*Signs in English and Spanish, or even just in Spanish.
*People speaking to each other in Spanish while waiting in line next to you.
*Newscasters that roll their Rs while pronouncing Spanish words. (Yes, I heard someone get pissed about this more than once.)
*Any kind of art, either publicly or privately owned, that celebrated Mexican-American history, culture, or individuals. (When UT Austin put up a statue of Cesar Chavez, I couldn’t help but think about how many conservative parents taking their kids there would be unable to bitch about it when they saw it.)
*Bilingual education.
*Any talk of bilingual education for native English speakers. (This one pisses me off to no end, for personal reasons. The bilingual nature of El Paso should be treated as an asset in the educational system, and English speakers should be able to walk out of 6th grade fluent in Spanish. But noooooooo. That would piss off the racists, so this opportunity is not exploited. Thus, yours truly never really learned more than a little Spanish.)
*Night clubs, grocery stores, or clothing stores that cater to an immigrant customer base.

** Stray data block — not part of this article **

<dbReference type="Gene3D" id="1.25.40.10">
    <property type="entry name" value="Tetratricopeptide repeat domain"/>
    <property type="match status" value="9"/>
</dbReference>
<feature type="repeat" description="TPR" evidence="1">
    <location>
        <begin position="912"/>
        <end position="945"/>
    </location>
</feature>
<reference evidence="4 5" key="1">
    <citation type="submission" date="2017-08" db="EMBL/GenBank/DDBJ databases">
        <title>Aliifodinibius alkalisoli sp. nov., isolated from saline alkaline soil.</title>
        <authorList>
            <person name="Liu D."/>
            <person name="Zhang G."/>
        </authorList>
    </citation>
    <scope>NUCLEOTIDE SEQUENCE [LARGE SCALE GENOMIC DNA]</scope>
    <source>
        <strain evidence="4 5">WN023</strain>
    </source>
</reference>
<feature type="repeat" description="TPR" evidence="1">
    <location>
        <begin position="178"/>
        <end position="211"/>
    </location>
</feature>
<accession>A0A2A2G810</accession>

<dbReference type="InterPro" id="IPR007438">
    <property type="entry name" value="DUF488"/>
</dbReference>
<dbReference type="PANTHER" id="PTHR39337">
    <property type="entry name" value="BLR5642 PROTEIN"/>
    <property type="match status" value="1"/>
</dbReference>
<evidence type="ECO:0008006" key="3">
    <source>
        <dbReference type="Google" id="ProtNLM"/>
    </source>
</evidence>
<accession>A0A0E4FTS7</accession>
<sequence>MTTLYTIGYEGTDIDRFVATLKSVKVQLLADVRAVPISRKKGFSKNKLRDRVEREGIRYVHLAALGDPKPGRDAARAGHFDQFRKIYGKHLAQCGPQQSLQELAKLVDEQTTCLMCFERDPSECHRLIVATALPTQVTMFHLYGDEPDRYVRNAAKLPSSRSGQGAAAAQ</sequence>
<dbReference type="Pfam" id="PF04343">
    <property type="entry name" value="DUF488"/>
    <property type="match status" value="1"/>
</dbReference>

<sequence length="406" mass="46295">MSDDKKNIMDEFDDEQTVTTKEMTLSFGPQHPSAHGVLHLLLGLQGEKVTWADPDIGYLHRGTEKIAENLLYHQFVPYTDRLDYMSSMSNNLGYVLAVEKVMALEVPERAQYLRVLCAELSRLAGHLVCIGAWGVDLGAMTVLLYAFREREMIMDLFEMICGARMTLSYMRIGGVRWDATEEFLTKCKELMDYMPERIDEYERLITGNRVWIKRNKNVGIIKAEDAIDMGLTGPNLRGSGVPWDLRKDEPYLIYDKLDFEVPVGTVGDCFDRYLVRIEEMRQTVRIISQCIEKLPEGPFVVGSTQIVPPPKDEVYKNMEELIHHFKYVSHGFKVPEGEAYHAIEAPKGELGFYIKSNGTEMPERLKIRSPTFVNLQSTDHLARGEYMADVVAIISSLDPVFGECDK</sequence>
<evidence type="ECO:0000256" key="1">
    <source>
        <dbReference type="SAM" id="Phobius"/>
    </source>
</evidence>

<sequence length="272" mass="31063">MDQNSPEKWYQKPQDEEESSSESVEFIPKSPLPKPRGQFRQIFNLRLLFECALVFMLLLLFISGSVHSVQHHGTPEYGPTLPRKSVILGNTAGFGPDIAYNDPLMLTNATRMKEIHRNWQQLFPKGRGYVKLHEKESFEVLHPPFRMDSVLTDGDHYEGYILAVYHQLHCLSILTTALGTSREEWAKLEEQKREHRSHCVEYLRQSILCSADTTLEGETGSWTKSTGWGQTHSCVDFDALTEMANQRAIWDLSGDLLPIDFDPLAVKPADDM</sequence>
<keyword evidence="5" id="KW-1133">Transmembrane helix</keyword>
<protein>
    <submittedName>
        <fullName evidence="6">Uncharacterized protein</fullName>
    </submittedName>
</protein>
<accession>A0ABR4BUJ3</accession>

*Tejano music.
*Spanglish. (Personally, I love Spanglish. I get a kick out of all the various ways that people build a slang that borrows from both languages, and often makes up entirely new words.)
*Voter registration drives in heavily Hispanic neighborhoods.

A lot of white people in the Southwest are furious that Mexican-Americans continue to keep going about their business, instead of becoming some historical novelty that can be put on a shelf and ignored. So they create a literal culture war (literal in terms of culture, not war). The notion that it’s all good, and that there can be cultural differences and people can learn from each other and get along? That’s what they absolutely cannot abide. It’s really kind of amazing how much energy is spent just flipping out over this stuff.

Amanda Marcotte
Amanda Marcotte
Amanda Marcotte is a freelance journalist born and bred in Texas, but now living in the writer reserve of Brooklyn. She focuses on feminism, national politics, and pop culture, with the order shifting depending on her mood and the state of the nation.